DESCRIPTIONPharyngitis is throat inflammation and infection from a variety of germs. The throat area, including the tonsils, is involved. Pharyngitis can affect both sexes, all ages, except during infancy.
Appropriate health care includes:
Self-care after diagnosis.
Physician's monitoring of general condition and medications.
Hospitalization if the pharyngitis is caused by diphtheria or the hemophilus bacteria.
SIGNS & SYMPTOMSSore throat.
Tickle or "lump" in the child's throat.
Swollen glands in the child's neck (sometimes).
Throat may be red or covered with a grayish membrane (sometimes).
CAUSESBacteria--streptococci, diphtheria, gonococci, hemophilus, pneumococci, or staphylococci.
Viruses--Epstein-Barr and many types of respiratory viruses.
Infection from bacteria, viruses, or fungi. Following are the most common germs.
RISK FACTORSIllness that has lowered resistance.
Fatigue or overwork.
Excess alcohol consumption.
Epidemics, during which all persons are at increased risk.
PREVENTING COMPLICATIONS OR RECURRENCE
Urge your child to avoid contact with anyone with a sore throat.
Keep your child's immunizations, including diphtheria, up to date. An immunization schedule appears in Appendix 1.
Your own observation of symptoms.
Medical history and physical exam by a doctor.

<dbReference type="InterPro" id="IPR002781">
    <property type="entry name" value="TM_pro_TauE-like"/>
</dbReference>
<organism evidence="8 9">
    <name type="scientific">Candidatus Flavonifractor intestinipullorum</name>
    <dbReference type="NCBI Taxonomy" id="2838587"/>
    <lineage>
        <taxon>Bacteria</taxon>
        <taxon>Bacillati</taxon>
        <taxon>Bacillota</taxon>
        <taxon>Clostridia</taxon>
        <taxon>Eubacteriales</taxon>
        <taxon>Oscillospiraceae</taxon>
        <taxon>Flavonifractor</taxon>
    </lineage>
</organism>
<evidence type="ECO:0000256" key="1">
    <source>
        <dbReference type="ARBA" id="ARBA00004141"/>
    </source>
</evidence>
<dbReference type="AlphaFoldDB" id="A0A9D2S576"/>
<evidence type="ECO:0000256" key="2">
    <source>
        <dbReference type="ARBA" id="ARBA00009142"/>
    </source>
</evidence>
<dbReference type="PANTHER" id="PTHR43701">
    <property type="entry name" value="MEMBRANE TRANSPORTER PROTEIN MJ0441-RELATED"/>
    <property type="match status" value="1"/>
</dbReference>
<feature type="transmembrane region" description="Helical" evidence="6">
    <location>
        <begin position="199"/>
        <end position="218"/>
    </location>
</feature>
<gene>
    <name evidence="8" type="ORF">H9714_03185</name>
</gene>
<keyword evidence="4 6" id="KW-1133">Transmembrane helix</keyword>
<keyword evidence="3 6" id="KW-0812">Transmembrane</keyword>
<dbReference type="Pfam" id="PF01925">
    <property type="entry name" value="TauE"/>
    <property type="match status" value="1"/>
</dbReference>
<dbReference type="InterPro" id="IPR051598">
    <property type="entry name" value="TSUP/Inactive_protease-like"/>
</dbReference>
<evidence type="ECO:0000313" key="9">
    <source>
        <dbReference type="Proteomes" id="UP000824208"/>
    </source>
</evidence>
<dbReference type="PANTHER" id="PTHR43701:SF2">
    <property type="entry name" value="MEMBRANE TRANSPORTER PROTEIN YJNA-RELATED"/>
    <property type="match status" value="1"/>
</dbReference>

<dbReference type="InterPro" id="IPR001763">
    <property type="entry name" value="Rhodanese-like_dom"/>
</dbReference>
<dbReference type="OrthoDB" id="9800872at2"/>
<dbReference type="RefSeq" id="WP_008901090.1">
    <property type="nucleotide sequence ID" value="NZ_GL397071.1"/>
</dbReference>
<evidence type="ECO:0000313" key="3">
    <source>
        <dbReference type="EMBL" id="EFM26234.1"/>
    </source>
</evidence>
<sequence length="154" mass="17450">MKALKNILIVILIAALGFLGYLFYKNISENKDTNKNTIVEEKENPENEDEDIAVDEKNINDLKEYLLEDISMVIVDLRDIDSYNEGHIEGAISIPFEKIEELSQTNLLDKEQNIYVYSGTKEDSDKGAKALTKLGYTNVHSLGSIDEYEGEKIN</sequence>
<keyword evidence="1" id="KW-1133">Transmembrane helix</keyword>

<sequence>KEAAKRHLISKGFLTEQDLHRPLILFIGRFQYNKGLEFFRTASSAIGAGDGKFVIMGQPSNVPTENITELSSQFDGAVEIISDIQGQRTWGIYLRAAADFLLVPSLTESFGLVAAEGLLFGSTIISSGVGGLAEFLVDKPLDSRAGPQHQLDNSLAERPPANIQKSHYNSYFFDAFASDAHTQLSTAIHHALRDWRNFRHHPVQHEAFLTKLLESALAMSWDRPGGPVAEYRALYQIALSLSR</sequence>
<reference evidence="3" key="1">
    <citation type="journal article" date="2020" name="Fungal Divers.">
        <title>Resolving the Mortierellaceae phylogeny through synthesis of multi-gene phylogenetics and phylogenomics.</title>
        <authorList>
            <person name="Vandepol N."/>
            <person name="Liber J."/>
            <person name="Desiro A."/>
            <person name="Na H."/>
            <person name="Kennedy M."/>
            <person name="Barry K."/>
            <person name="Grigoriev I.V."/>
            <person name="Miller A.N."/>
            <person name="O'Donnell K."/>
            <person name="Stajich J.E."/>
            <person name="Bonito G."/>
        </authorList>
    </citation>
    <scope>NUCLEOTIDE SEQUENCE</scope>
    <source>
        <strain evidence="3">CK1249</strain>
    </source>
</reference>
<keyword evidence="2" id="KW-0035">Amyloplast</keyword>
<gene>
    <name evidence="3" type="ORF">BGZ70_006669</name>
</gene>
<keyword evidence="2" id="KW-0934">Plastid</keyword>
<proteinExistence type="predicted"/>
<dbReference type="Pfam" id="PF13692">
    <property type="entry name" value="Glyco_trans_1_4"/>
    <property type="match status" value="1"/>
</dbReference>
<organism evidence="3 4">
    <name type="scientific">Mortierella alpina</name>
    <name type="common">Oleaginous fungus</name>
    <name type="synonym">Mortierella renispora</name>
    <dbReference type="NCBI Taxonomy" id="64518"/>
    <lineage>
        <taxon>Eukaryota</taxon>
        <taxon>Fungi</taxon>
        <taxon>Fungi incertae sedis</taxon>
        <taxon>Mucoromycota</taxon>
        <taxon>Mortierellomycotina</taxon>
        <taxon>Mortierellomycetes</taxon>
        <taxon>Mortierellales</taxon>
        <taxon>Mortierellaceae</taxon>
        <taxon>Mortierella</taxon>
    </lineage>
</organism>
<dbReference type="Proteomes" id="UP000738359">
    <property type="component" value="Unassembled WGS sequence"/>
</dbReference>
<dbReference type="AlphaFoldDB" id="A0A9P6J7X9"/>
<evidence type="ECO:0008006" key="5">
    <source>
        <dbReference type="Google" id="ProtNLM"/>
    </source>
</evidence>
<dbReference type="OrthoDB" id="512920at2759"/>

Laboratory throat culture and blood count.
Epiglottitis, leading to complete breathing obstruction.
Rheumatic fever, scarlet fever, or glomerulonephritis, if the child's pharyngitis is caused by strep bacteria and does not receive adequate antibiotic treatment.
Spontaneous recovery for most cases of viral pharyngitis. Other cases are curable with antibiotic or anti-fungal drugs.
Use gargles to relieve your child's throat pain. Prepare double-strength tea, hot or cold, or a salt-water solution (1 teaspoon salt in 8 ounces warm water). Use to gargle as often as your child wishes.
Use a cool-mist humidifier to increase the air moisture around the child. This will relieve the dry, tight feeling in the child's throat.
To reduce a high fever, or for fever in a child who has had a convulsion, See Appendix 17, How to Reduce Your Child's Fever.
If the child's glands are large and tender, apply moist, warm soaks at least 4 times a day for 30 to 60 minutes. The compresses will be more effective if they are kept warm. Be careful not to burn the child's skin.
MEDICATIONFor minor discomfort, use non-prescription drugs such as acetaminophen. Don't give aspirin to a child for any viral illness. Studies link its use with the development of Reye's syndrome, a form of encephalitis.
Your doctor may prescribe antibiotics or anti-fungal agents to fight bacterial or fungal infections.
Bed rest is necessary for your child until symptoms disappear. Reading or watching TV is acceptable.
DIET & FLUIDS
Extra fluids are necessary -- at least 8 glasses of water daily, more for high fevers. If swallowing solid food is painful for your child, a liquid diet may be necessary.
OK TO GO TO SCHOOL?When signs of infection have decreased, appetite returns, and alertness, strength, and feeling of well-being will allow.
CALL YOUR DOCTOR IF
Your child has symptoms of pharyngitis.
The following occurs during treatment: breathing or swallowing difficulty; fever (oral) over 102F (38.9C); severe headache; thick mucous drainage from the nose; cough that produces green, yellow, brown or bloody sputum; skin rash.